I was in a rolling maul as the defensive player with hands on trying to rip the ball out, the opposing team tried to go to ground and I stayed on my feet continued to hold the ball up try to rip it out from the opposition player who was half lying on the floor because his other half was only held up because I had hold of the ball, I was penalised for not releasing as the tackling player. I had not made a tackle and my opposition had gone to ground because he wanted to recycle. Surely the penalty should have been to me for him not releasing and allowing a turnover or if I was to be penalised for hands in the ruck from an offside position because a ruck had been deemed formed (debatable).
I felt really aggrieved especially as they scored from the resulting penalty please let me know if I am vindicated in my miserable mood all night.
The Rugby Ref cannot comment on the referee's decision, because The Rugby Ref does not know what your ref saw or was thinking, you may have been mistaken as to why he gave the penalty. However The Rugby Ref can comment on the situation you describe. Let's look at when a maul ends, because this is the key to this decision.
Law 17.5 A maul ends successfully when:
- the ball or a player with the ball leaves the maul
- the ball is on the ground
- the ball is on or over the goal line
None of those things happened so the maul did not end successfully.
Law 17.6 A maul ends unsuccessfully when:
- (a) if it becomes stationary or has stopped moving forward for longer than 5 seconds and a scrum is ordered
- (b) if the ball becomes unplayable or collapses (not as a result of foul play) and a scrum is ordered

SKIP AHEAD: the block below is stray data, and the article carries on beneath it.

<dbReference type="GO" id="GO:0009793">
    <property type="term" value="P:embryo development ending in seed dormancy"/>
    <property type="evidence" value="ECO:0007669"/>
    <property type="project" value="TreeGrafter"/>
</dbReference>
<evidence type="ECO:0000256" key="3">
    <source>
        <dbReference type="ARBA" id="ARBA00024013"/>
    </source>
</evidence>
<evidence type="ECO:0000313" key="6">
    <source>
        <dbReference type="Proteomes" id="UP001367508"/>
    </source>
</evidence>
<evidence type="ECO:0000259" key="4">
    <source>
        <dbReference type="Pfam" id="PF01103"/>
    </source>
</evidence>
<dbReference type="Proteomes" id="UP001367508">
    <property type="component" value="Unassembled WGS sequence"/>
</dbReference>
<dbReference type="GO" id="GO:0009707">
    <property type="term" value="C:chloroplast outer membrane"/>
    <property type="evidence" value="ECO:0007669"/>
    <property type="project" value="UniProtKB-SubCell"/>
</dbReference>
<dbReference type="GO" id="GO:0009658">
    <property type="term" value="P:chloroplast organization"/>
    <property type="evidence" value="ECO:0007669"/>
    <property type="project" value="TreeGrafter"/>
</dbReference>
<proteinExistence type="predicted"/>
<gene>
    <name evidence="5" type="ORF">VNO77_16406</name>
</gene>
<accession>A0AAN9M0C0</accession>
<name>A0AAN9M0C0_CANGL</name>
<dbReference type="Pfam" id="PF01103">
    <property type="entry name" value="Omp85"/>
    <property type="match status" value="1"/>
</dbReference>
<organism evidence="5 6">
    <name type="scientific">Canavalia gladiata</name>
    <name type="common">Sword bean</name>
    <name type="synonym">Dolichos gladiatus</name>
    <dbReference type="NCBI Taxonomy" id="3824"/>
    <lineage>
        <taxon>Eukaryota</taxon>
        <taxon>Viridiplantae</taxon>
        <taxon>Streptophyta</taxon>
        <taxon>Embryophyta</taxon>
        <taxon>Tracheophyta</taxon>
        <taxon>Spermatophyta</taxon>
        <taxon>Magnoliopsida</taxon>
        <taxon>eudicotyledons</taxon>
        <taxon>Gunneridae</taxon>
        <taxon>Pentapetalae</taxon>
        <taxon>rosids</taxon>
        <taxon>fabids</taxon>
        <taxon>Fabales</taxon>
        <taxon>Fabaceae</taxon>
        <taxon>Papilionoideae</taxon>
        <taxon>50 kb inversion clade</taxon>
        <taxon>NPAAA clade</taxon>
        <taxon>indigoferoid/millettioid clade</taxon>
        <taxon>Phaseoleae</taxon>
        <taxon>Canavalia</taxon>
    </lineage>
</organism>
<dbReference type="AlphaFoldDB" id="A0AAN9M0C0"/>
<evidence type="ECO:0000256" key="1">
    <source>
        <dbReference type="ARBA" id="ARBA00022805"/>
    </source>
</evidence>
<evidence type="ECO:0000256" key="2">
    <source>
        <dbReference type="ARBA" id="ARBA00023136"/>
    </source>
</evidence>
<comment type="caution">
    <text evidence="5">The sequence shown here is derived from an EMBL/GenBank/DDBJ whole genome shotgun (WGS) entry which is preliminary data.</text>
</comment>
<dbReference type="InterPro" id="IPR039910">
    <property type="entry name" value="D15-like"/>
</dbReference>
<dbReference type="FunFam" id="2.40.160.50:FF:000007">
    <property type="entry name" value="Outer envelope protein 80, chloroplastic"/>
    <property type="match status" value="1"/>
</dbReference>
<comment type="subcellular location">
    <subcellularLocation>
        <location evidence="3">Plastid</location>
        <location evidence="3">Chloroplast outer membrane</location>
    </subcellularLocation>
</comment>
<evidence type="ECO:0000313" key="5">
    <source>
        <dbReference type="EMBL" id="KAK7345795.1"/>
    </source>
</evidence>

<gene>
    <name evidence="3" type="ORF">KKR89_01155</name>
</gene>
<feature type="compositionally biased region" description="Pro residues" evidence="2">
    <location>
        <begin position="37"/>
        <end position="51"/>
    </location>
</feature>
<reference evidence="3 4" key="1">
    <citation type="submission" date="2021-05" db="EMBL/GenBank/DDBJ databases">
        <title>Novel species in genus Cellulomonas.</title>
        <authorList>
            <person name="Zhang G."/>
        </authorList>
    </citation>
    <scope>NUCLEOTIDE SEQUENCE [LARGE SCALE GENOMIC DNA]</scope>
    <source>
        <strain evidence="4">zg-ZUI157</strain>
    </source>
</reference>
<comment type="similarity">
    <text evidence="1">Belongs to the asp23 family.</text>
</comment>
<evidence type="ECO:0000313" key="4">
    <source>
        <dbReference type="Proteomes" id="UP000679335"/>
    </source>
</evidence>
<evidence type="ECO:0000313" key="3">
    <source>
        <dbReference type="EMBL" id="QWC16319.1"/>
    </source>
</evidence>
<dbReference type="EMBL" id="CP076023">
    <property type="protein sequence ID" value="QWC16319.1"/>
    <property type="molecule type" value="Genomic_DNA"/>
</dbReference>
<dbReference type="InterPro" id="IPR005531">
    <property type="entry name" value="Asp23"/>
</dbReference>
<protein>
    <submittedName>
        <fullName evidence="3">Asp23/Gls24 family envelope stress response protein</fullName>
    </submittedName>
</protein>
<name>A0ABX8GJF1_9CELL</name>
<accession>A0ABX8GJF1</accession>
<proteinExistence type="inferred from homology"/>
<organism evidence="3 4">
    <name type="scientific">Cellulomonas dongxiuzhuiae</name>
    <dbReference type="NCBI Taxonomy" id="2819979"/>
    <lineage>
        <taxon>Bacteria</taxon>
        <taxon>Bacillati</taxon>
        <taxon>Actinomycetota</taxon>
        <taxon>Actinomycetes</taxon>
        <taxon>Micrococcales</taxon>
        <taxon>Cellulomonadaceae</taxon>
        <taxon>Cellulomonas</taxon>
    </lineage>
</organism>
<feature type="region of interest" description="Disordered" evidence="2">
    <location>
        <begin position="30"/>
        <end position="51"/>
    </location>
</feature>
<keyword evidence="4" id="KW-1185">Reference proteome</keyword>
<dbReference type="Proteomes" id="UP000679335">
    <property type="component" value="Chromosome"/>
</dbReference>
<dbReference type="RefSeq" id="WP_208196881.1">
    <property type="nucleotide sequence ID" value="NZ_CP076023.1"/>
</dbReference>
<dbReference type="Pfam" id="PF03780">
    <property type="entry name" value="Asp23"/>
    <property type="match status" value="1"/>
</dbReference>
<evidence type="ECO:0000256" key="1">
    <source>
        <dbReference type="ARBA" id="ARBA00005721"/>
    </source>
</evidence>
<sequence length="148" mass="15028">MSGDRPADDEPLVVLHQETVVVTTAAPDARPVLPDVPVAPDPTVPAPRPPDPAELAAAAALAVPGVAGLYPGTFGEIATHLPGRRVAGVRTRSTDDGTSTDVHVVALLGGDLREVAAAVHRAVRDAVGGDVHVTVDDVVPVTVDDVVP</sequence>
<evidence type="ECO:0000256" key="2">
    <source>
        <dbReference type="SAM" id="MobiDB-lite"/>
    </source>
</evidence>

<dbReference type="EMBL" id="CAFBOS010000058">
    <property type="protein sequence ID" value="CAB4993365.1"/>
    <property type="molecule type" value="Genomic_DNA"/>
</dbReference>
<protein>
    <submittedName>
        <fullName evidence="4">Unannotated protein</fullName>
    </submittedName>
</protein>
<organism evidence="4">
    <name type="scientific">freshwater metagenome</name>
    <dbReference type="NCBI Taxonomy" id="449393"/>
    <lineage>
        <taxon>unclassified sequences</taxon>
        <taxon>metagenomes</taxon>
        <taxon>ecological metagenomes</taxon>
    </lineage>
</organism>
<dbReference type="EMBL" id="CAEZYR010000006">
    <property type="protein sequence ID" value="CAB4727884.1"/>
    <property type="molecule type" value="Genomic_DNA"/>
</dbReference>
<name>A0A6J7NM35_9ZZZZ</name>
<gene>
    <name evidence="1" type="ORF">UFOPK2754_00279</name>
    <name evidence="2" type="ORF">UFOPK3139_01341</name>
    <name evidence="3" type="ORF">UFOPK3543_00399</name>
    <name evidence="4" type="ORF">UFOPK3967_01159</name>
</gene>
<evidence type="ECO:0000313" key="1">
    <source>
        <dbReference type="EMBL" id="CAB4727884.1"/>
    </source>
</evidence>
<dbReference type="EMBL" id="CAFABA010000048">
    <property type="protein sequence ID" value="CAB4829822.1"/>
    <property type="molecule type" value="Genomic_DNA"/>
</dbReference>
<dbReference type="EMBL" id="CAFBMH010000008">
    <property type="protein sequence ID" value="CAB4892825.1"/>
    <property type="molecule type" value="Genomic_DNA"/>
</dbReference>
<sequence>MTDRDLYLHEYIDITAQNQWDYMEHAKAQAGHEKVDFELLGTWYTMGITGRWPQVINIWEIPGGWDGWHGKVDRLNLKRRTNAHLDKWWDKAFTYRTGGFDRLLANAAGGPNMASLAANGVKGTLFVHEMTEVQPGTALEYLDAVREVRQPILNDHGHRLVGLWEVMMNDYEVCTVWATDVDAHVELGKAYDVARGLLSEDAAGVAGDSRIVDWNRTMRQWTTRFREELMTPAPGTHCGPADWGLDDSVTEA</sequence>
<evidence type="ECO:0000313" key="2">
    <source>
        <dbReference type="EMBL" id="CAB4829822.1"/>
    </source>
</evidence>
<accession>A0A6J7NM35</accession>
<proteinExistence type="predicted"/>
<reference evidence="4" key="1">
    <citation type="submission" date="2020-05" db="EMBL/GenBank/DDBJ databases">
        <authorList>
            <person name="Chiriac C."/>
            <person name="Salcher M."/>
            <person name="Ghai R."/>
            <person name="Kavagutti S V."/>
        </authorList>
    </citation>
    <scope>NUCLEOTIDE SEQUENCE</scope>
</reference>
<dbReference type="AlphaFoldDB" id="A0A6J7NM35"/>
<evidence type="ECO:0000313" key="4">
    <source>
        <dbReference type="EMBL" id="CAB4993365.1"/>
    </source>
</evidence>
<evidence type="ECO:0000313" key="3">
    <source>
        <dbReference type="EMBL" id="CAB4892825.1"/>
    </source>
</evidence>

- (f) if the ball becomes unplayable, the referee does not allow prolonged wrestling for it. A scrum is ordered
- (g) if the ball carrier in a maul goes to ground, including being on one or both knees or sitting, the referee orders a scrum unless the ball is immediately available
Now we are seeing your situation described, so lets go through a checklist.
- Did we have a maul - you say we did.
- Did the ball carrier go to ground? - Yes he did as he was half lying on the ground.
- At this point was the ball immediately available? - No it wasn't as two players were competing for it.
So what we had was an unsuccessfull end to a maul and the ball wasn't immediately available. So the law says the referee should order a scrum to the team not in possession at the forming of the scrum.
What this means in practise is that all the players in a maul must stay on their feet. The only player who may legally go to ground is the ball carrier. But if he does, then the ball must be made immediately available or he loses it in a turnover.
There is no obligation on other players to relinquish the ball in a maul.
The Rugby Ref hopes BigG managed to cheer up.
Thanks for a great question.